August 12, 2003

by Joe Sobran

     My first reaction to Arnold's announced candidacy 
was, I imagine, a lot like yours. What a refreshing 
novelty! What a grand joke on our politicians! What an 
impudent deflation of the silly fiction that governing a 
state like California is a form of skilled labor!

     I hoped Arnold (you know which Arnold I mean) would 
show up for his inauguration in the garb of Conan the 
Barbarian. That would round out the joke perfectly.

     For Arnold has made himself one of our great 
national jokes -- a joke he enjoys as much as the rest of 
us do. You may recall Hans and Franz, the wimpy would-be 
Arnolds of SATURDAY NIGHT LIVE -- one of that show's 
great running skits, back in the days when it still knew 
that odd characters are funnier than smut. Its funniest 
moment was the night Arnold himself showed up 
unexpectedly, causing Hans and Franz to collapse in 
abject awe of their idol.

     Then there was KINDERGARTEN COP, with Arnold 
overmatched by a roomful of rioting five-year-olds. His 
helpless fury at these little ones was a comic effect 
worthy of W.C. Fields or Walter Matthau. And even in his 
most violent films there are great laughs, thanks in part 
to the Austrian accent that has made him the most 
mimicked actor since Jack Nicholson's heyday.

     Arnold arrived in this country with only his 
fabulous muscles. He didn't speak English, his surname 
would overload a marquee, and his father had been a Nazi 
official -- not exactly the inside track to Hollywood 
success. But he was also a roaring furnace of ambition. 
Today he is rich, world-famous, and married to a 
glamorous Kennedy girl. (He once told her mother, "Your 
daughter has a nice butt." Having met the formidable Mrs. 
Shriver myself, this is not the way I would have broken 
the ice.)

     Arnold loves America, and the feeling is mutual. He 
arrived here during the 1968 presidential campaign; 
Hubert Humphrey's liberalism reminded him of the squishy 
democratic socialism he'd hated in his native Austria; 
so, Hollywood and the Kennedys notwithstanding, he's been 
a Republican ever since.

     Now for some people, becoming a Republican is a step 
in the right direction -- just as, I suppose, becoming an 
Episcopalian would be an improvement over remaining a 
cannibal. But one mustn't stop there.

     Fervently as I admire him, Arnold is already making 
me wince. The other day he said he wants to be governor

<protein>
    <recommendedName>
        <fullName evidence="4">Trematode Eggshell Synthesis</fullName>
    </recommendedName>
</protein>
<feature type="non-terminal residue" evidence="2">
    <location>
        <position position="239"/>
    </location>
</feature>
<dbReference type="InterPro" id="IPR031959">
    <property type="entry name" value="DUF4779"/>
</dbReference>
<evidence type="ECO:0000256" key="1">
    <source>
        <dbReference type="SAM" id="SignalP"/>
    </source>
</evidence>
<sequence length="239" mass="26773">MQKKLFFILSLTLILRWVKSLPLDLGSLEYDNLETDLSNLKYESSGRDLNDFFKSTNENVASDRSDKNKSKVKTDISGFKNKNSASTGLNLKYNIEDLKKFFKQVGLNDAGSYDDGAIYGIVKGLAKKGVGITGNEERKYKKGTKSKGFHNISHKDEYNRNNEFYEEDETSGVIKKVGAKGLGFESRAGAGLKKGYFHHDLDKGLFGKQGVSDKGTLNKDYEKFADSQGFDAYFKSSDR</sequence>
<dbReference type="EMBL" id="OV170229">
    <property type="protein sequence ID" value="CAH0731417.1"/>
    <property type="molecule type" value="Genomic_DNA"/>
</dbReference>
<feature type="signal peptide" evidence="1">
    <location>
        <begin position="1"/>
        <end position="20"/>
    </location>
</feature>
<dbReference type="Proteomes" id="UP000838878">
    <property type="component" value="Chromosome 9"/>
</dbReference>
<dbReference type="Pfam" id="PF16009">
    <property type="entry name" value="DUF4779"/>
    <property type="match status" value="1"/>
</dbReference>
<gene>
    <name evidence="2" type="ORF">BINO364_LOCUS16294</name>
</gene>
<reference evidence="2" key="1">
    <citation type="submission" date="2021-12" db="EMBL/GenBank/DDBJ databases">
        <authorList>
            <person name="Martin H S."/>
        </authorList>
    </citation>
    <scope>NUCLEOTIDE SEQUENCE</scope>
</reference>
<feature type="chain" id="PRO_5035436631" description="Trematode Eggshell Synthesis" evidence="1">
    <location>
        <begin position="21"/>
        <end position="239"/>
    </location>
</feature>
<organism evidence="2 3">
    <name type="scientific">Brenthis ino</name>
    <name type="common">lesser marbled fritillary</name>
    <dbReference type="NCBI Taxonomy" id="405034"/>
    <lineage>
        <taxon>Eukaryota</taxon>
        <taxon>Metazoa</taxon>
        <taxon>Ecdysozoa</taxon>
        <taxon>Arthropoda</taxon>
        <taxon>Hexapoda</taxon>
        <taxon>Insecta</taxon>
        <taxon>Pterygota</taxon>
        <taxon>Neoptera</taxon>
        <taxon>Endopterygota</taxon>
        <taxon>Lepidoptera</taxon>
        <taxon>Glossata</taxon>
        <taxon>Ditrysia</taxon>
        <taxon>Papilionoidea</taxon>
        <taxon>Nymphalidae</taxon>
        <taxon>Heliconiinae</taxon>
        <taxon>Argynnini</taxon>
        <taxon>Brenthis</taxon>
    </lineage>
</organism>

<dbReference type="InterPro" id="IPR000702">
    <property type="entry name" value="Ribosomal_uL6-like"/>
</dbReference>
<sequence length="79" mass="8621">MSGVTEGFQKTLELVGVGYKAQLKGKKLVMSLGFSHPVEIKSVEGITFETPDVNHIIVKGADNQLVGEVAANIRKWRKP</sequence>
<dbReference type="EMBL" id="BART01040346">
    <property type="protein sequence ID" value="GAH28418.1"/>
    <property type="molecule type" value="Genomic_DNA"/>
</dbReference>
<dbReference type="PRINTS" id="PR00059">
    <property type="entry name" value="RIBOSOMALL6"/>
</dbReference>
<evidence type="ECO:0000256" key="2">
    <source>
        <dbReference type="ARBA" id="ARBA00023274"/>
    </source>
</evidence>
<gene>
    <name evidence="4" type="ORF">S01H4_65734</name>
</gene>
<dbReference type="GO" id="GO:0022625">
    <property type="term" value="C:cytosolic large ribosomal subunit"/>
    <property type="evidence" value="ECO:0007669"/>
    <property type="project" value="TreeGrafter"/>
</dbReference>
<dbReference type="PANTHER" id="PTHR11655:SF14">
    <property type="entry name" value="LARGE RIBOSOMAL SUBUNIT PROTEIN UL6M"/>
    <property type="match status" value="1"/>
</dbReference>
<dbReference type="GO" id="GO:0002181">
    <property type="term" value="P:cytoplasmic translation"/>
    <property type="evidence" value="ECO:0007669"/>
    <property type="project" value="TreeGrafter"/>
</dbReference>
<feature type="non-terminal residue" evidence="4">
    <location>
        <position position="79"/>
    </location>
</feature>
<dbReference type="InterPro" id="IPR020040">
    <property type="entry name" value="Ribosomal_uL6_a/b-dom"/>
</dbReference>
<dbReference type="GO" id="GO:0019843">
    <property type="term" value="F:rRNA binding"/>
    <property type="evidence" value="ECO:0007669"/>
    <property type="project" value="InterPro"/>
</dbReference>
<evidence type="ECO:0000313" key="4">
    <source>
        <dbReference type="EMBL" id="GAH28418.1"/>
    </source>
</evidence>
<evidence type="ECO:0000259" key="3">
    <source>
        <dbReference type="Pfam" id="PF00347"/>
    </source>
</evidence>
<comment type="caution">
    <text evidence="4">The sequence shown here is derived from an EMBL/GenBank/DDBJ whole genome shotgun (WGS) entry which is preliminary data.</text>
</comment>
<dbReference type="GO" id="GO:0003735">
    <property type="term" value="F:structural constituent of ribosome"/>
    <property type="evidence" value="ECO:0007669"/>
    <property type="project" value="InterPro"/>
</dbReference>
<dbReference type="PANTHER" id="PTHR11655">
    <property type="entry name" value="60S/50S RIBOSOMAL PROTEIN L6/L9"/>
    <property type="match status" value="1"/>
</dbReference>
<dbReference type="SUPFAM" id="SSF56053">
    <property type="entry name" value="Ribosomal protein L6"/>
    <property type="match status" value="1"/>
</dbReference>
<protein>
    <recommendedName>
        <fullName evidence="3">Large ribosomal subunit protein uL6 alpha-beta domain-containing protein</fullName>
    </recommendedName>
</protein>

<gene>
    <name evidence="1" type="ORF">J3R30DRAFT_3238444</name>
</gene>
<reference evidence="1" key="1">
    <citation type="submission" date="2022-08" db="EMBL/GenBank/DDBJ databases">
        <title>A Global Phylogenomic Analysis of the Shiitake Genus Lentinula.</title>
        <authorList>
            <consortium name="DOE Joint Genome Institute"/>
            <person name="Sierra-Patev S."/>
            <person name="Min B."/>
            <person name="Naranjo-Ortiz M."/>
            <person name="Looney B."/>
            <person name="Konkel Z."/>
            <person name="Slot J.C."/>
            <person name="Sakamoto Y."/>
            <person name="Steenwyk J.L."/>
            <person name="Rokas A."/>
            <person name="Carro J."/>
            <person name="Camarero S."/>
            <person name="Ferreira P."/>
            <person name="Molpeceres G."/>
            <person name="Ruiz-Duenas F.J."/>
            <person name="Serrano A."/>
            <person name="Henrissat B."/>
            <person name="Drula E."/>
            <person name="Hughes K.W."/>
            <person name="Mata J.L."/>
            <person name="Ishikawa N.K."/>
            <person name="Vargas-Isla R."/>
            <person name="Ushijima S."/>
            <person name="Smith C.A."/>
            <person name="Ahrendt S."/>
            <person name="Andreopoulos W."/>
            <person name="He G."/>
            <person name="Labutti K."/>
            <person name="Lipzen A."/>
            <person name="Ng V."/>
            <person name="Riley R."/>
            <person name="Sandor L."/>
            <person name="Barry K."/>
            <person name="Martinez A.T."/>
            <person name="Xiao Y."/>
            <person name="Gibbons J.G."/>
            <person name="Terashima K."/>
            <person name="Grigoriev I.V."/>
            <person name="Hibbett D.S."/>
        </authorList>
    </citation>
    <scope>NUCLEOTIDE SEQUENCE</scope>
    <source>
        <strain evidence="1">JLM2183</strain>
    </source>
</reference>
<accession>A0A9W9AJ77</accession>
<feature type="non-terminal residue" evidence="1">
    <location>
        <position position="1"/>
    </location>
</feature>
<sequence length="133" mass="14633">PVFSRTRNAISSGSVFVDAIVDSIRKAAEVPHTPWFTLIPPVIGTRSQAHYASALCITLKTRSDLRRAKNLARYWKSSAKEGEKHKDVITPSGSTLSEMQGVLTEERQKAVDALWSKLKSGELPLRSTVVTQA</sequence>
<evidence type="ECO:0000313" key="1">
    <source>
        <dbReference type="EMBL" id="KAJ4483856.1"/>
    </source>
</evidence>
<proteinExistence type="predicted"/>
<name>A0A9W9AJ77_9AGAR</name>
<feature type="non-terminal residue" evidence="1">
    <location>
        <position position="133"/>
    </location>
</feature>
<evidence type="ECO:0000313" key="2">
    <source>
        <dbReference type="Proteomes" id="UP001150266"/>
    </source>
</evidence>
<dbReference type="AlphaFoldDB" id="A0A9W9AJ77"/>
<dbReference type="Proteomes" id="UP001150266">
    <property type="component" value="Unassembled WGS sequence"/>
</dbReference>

of California because the state has been good to him, and 
he'd like to "give something back." You'd think joining 
the public sector was a way of atoning for having made an 
honest living in the private sector.

     Does Arnold think becoming a parasite makes amends 
for having been a producer? The state produces nothing; 
it only takes from those who do produce. Arnold ought to 
realize this, having paid millions in taxes. But he's 
already calling for new state programs for kids. Hubert 
Humphrey would warmly approve.

     I'm always glad to shove a few bucks more into 
Arnold's bulging pockets in free exchange for the 
entertainment he provides. But if I were a Californian, I 
wouldn't want to be taxed to support him or his pet 
projects. Why does he think the Golden State is in such 
financial trouble? Only government -- a system of 
promising something for nothing, while the taxpayer gets 
nothing for plenty -- could have reduced such a paradise 
to its present shabbiness.

     Yet the idea persists, particularly among the 
Kennedys, that being on the government payroll is "public 
service." If anyone should "give something back," it's 
those who work for the state at the expense of others who 
produce wealth.

     Maybe Californians think Arnold can make government 
"work." It would take more than epic musculature to do 
that. It would take a miracle.

     Or rather, government already "works." It does what 
it's supposed to do, as distinct from what it promises to 
do. It coerces. It forces some to pay others' way, and 
calls this "service."

     This may be the way the world works, but we 
shouldn't delude ourselves that the state is anything but 
organized force. You may argue that it's necessary or 
inevitable, but don't confuse it with charity and 
altruism. And don't think it can be turned into something 
it can never be by putting Arnold in charge of it.

     If he imagines he can do that, we may as well start 
the Recall Arnold movement right now.


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